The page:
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Consumers Advised to Avoid Cucumbers Associated With National Salmonella Outbreak

Friday, September 04, 2015
The Oklahoma State Department of Health has joined public health officials in other states and the Centers for Disease Control and Prevention (CDC) to investigate a nationwide foodborne outbreak of Salmonella Poona.  Epidemiologic studies of these Salmonellosis cases have implicated garden-variety cucumbers distributed by Andrew & Williamson of San Diego, CA as the cause of the outbreak.  As of September 4, 2015, the CDC reports a total of 285 cases in 27 states linked to this outbreak. Seven cases of the outbreak strain of Salmonella Poona have been identified in Oklahoma.
Garden-variety cucumbers are the most common variety found in the grocery store; they are plump, smooth, dark green skinned, 7-10 inches long, and are usually waxed.  These contaminated products were distributed to grocery stores and restaurants throughout the United States.  For the current list of the stores and retail establishments that purchase cucumbers from Andrew & Williamson, please visit the webpage at the link below.  This list may be updated in the future.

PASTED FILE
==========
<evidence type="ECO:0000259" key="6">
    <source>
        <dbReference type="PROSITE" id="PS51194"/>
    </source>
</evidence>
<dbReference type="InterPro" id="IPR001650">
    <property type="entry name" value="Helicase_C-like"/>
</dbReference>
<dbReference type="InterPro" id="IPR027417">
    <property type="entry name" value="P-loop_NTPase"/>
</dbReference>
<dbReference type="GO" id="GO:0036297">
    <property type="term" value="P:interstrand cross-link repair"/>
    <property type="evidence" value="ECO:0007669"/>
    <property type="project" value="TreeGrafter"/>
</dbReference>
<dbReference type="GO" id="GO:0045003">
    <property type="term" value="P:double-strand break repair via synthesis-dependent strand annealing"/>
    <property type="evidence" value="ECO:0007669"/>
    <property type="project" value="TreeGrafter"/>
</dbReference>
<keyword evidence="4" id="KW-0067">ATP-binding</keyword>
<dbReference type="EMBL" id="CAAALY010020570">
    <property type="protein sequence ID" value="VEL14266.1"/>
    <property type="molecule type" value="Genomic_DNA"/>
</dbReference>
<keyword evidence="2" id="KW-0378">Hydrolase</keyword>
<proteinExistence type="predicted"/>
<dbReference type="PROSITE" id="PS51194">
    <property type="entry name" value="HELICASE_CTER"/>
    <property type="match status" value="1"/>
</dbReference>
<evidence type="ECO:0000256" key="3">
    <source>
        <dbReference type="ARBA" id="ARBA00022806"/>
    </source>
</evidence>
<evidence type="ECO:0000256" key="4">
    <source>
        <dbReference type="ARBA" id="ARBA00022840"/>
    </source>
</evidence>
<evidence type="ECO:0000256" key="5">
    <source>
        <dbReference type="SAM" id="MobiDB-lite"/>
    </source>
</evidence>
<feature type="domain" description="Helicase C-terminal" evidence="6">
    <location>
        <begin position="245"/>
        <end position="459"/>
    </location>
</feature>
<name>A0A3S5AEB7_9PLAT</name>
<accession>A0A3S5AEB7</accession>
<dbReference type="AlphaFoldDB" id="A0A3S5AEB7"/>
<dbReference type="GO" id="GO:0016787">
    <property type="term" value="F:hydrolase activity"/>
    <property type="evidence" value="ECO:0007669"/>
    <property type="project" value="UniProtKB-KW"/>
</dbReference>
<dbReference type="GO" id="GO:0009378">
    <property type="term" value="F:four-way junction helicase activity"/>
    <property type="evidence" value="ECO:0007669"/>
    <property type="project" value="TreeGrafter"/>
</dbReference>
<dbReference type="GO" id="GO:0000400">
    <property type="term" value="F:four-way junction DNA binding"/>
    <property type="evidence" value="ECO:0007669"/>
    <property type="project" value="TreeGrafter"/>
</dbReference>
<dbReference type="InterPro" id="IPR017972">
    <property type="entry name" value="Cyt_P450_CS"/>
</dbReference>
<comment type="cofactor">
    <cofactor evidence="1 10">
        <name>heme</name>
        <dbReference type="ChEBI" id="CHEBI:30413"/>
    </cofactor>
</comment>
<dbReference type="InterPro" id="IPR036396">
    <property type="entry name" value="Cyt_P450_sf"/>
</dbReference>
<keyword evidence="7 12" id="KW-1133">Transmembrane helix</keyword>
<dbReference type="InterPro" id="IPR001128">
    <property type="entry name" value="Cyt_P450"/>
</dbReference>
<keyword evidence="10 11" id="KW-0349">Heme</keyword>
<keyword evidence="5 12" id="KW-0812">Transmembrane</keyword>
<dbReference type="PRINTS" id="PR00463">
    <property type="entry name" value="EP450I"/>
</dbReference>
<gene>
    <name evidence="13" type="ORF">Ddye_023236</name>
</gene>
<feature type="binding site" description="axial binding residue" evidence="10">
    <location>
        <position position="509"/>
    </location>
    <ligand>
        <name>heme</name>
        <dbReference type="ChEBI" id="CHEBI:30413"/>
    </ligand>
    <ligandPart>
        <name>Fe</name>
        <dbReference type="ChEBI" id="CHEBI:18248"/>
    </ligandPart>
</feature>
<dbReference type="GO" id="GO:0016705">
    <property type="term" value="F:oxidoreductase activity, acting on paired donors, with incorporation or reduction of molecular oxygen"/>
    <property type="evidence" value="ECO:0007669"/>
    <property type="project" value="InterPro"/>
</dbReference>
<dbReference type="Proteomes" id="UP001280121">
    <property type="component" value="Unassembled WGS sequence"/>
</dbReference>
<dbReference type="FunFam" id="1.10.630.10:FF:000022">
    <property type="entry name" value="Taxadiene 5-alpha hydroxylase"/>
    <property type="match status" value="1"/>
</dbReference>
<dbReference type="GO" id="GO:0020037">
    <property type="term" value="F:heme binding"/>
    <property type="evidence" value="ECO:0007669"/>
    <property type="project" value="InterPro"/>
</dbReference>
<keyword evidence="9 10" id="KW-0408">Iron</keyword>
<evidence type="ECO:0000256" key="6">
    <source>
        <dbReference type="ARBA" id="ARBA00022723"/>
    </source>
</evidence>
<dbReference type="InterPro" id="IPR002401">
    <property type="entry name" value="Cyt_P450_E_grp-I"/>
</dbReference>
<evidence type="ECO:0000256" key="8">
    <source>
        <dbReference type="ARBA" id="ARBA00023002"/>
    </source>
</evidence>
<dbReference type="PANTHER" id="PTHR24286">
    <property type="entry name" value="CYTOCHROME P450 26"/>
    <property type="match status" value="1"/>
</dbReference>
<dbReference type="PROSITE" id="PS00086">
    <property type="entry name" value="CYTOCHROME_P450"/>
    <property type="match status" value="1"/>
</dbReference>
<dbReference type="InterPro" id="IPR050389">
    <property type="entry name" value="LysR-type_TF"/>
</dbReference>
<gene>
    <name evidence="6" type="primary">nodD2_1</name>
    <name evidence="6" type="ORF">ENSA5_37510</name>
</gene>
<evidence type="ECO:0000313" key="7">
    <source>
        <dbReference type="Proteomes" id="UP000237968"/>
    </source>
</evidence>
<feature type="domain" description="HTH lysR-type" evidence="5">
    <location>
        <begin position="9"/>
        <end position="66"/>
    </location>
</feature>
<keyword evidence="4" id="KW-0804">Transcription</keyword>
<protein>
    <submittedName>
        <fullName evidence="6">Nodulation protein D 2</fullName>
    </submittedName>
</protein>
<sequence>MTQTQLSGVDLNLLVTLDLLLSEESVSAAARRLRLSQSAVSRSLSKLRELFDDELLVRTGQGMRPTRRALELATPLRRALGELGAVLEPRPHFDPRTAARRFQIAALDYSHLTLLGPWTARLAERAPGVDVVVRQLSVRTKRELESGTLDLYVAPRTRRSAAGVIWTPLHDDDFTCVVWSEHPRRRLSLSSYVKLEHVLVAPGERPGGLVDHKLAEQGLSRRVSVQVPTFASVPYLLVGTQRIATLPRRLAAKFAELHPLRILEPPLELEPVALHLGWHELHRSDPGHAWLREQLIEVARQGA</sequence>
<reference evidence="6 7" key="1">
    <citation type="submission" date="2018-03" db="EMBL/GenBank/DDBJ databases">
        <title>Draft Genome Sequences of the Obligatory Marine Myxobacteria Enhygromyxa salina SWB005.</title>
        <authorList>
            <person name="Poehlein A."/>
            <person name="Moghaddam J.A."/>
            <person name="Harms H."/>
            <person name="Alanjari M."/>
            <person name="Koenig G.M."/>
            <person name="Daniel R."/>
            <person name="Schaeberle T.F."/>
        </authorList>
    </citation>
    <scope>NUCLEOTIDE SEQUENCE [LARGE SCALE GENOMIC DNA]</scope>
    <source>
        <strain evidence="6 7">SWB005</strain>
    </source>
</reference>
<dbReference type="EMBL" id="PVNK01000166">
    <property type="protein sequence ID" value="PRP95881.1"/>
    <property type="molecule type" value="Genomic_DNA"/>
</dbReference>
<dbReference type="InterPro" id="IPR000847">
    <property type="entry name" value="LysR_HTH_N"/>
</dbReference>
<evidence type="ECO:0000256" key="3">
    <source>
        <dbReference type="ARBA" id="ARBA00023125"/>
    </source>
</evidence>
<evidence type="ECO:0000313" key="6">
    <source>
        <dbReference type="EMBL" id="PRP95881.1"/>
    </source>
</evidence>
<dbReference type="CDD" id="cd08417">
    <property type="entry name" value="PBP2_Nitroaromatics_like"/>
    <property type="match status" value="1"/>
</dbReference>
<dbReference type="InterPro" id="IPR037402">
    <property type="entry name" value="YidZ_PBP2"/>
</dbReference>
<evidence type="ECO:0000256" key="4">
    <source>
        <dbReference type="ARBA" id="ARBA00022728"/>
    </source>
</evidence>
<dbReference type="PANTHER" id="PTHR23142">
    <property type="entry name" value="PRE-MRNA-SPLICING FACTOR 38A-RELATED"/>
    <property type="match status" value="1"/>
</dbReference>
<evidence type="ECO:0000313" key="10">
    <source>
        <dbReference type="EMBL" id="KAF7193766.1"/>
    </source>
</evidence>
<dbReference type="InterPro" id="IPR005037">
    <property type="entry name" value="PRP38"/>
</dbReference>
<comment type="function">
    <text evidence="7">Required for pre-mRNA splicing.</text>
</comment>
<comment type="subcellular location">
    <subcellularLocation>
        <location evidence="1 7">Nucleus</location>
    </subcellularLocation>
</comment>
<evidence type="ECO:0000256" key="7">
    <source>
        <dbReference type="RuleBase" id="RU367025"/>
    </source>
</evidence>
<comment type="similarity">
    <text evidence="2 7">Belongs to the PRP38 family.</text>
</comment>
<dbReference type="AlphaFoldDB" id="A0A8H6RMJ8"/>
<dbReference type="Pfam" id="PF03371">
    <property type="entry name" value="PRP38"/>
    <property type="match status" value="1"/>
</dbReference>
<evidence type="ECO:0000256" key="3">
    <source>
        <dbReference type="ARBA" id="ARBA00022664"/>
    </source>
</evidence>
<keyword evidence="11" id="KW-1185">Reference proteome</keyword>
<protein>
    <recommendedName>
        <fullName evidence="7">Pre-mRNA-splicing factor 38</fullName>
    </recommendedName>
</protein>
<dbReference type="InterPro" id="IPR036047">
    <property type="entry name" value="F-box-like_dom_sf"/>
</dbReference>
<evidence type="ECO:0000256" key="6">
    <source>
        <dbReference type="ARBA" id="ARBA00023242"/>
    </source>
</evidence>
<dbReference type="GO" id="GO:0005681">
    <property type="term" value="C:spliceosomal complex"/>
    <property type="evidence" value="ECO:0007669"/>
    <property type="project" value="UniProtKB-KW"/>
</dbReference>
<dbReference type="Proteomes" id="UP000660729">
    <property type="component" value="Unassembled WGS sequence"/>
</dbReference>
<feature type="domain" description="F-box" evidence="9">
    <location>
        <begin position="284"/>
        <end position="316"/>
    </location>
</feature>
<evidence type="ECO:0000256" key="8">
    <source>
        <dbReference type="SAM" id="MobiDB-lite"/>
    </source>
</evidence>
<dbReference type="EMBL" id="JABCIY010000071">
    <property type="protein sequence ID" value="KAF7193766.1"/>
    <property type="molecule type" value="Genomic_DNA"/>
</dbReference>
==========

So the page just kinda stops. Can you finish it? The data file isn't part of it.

On September 4, 2015, Andrew & Williamson voluntarily recalled all cucumbers sold under the label “Limited Edition” from August 1 through September 3.
Contaminated garden-variety cucumbers may still be in grocery stores, restaurants, and in consumer’s homes.  Recommendations for consumers:
·  Oklahomans having purchased cucumbers for which they do not know the source should either discard the cucumbers or contact the store of purchase to determine the distributer. 
· Oklahomans having cucumbers known to have been purchased from a store selling cucumbers distributed by Anderson & Williamson should not consume them.
· If you have cucumbers, but do not know where the cucumbers came from, do not eat but discard the cucumbers.
Symptoms of salmonellosis will generally appear within 6 – 72 hours after consumption of a contaminated food.  The symptoms of salmonellosis include: diarrhea, fever, abdominal pain, headache, muscle aches, nausea and sometimes vomiting. Blood is sometimes seen in the stool. The illness usually lasts four to seven days, but may last up to two weeks. In rare cases, Salmonella bacteria may enter the bloodstream. People with compromised immune systems, infants less than one year old, and the elderly are more likely to experience severe or prolonged illness.  OSDH recommends that Oklahomans having concerns regarding symptoms they are experiencing should contact their personal physician.
 
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Last Modified on Oct 23, 2020
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